The very first time I came across professional wrestling on television, I saw what would go on to become my favorite act.  It was late 1985 on a Saturday afternoon while I was scanning the channels.  I flipped through and saw smoke, flashing lights, and heard rock music.  I went right on past it, but stopped and backed up, and watched as two men clad in bandanas strode through a crowd of people.  It was the Rock & Roll Express on their way to the ring for a match.  I had never seen or heard of wrestling before, but was instantly intrigued.  I watched their match and was blown away by what I saw.  And then, when they hit one of their helpless opponents with their patented double drop kick, I came out of my seat.  I was instantly hooked.

I tuned in to wrestling every chance I got after that, looking to see more of the Rock & Roll Express.  They were the reason I begged my Dad to take me to the matches when they came around the next time.  I had their shirts, their gloss 8×10’s, their magazine, was a member of their fan club, and wore bandanas on my wrists to school.  It was an intense fandom.  As the years rolled on, and their star started to fall a little, I still followed them in Smoky Mountain Wrestling, and to this day, I still enjoy catching Ricky Morton in action on local shows.

– Retro Rambler

As you know, you can find me right here at RetroRamblings, and you can follow me on Twitter, check out my Facebook page, and subscribe to my YouTube channel!


So what about you?  Who is your favorite old school wrestler, and why?  Join in the conversation in the comments section below.

Wax Pack Flashback: 1987 WWF Wrestling Cards from Topps

WWF Trading Cards

 

 

 

 

 

 

 

My Favorite Memories of Wrestlemania

WrestleMania is just days away, and as always, hopes are high that it is a blow away show.  Through the years, the “sports” biggest event has left lasting memories on millions of fans world-wide, and I’m no different.  So with that in mind, here are five of my favorite memories from Wrestlemania’s gone by.

 

#5:  WWF vs NFL Battle Royal, WrestleMania 2, 1986

As a kid who was a huge wrestling fan, battle royals always held a special intrigue with me.  Maybe it was having so many guys in the ring, or the possibility that any of them could win, I’m not sure.  But what I do know, is that to an 8-year-old, when you put some of the biggest and best wrestling stars and some of the biggest and best football players from the NFL in the same ring, anything can happen!

I was so pumped to see this affair heading into the event, that it was really the only match that I talked about at school.  While all of my wrestling friends wanted to see Hulk Hogan get his revenge against King Kong Bundy in a cage, I wanted to see if Superbowl Champion William “The Refrigerator” Perry could be the last man standing in the big battle royal.

Wrestlemania 2 William Perry

With an impressive lineup of WWF talent including Andre the Giant, Big John Studd, Bruno Sammartino, The Hart Foundation, The Killer Bees, Pedro Morales, the Iron Sheik, King Tonga and NFL stars like Jimbo Covert, Bill Fralic, Russ Francis, Harvey Martin, and William Perry, the ring was filled with star power.  And if that wasn’t enough, NFL legends Dick Butkis and Ed “Too Tall” Jones patrolled the ringside area as referees for the match.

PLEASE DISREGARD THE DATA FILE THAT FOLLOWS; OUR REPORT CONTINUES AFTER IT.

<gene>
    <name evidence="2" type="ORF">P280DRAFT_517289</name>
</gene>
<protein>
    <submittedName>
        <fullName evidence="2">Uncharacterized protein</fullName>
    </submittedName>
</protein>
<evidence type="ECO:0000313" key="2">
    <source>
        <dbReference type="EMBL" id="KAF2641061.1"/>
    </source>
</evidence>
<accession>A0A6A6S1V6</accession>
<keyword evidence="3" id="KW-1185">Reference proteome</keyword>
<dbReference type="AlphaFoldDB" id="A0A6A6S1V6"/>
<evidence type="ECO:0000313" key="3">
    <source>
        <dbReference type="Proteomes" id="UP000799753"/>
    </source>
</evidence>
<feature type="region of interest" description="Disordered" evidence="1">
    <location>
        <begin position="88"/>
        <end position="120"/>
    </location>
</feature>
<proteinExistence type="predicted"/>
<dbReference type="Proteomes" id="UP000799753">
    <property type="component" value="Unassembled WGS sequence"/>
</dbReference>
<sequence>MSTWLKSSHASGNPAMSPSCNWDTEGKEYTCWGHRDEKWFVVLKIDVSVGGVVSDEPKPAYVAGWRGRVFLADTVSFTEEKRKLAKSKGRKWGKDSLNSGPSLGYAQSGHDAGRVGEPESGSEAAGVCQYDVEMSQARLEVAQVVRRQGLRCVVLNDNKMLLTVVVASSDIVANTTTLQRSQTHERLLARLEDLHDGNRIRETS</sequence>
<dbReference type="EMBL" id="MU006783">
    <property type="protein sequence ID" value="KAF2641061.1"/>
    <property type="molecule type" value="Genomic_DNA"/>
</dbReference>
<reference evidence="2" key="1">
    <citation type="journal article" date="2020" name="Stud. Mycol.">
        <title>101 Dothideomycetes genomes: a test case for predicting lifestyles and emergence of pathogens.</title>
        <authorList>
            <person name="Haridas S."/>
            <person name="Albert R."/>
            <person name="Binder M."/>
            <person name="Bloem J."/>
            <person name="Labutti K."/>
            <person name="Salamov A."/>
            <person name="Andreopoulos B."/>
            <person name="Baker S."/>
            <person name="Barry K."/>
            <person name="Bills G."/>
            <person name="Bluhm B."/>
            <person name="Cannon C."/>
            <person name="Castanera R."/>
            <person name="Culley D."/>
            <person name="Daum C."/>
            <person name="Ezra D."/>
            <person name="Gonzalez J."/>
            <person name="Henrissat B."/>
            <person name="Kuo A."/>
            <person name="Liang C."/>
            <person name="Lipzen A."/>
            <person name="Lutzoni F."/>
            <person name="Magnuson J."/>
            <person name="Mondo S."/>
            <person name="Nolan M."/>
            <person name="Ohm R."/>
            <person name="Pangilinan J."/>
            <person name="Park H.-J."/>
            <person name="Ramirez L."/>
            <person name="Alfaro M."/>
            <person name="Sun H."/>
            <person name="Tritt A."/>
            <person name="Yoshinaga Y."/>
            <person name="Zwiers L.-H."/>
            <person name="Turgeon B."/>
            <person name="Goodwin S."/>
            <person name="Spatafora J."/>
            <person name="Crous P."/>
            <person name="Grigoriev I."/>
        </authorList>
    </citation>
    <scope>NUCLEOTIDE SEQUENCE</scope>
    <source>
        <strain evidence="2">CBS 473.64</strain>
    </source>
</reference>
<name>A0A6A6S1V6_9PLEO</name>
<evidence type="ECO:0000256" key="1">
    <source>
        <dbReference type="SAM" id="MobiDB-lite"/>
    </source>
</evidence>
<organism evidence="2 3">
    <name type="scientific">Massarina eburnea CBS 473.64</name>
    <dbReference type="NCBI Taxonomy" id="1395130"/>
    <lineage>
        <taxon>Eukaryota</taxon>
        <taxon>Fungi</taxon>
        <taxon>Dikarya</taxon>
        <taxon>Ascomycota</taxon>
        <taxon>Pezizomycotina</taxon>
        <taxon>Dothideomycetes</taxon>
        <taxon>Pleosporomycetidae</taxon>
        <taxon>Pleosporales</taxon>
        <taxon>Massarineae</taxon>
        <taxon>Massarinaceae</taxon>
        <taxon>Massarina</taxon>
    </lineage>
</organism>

Wrestlemania 2 Battle Royal

The most interesting part of the match was when Big John Studd and William Perry got to square off.  Perry held his own until Studd tricked him into running into his big elbow.  He then simply beeled Perry over the top rope to eliminate him.  But once on the floor, Perry wanted to shake Studd’s hand and congratulate him.  When Studd reached down to shake his hand, Perry gave a big tug and pulled John Studd over the top rope to eliminate him too!

Andre the Giant went on to win the match, last eliminating both members of the Hart Foundation.  Andre was always referred to as the king of Battle Royals, so it was fitting that he took home the top honor in this mammoth match.

Continue reading “My Favorite Memories of Wrestlemania”

The Rock & Roll Express to Be Inducted into WWE Hall of Fame

Rock and Roll Express To Be Inducted to WWE Hall of Fame

The WWE Hall of Fame will be welcoming in one of wrestling’s greatest tag teams this year when it inducts Ricky Morton and Robert Gibson, collectively known as the Rock & Roll Express.

The Rock & Roll Express started teaming together in 1983 in the Memphis area battling duos such as The Galaxians, Koko Ware and Norvell Austin, and the team of Randy Savage and his brother Lanny Poffo.  From there the duo headed to Louisiana and Bill Watt’s Mid-South Wrestling.  There they matched up for the first time with the team who would go on to be their biggest rivals in the mat wars, The Midnight Express with their manager Jim Cornette.

After time spent there, Ricky and Robert took another step up in the wrestling game as they moved to Jim Crockett’s Mid-Atlantic Championship Wrestling, and instantly became mega stars, defeating Ivan and Nikita Koloff to win the NWA World Tag Team titles their first night in the promotion in 1985!

The team’s popularity continued to skyrocket, and in 1986 they were greeted and treated like rock stars at every arena in the south.  Rock & Roll Express merchandise was everywhere, look alike contests were held in many places, you could join their fan club, and Ricky Morton even recorded and released a song.  Their popularity was unrivaled for a while.  Check out the video below to get a feel of just how popular they were.

Continue reading “The Rock & Roll Express to Be Inducted into WWE Hall of Fame”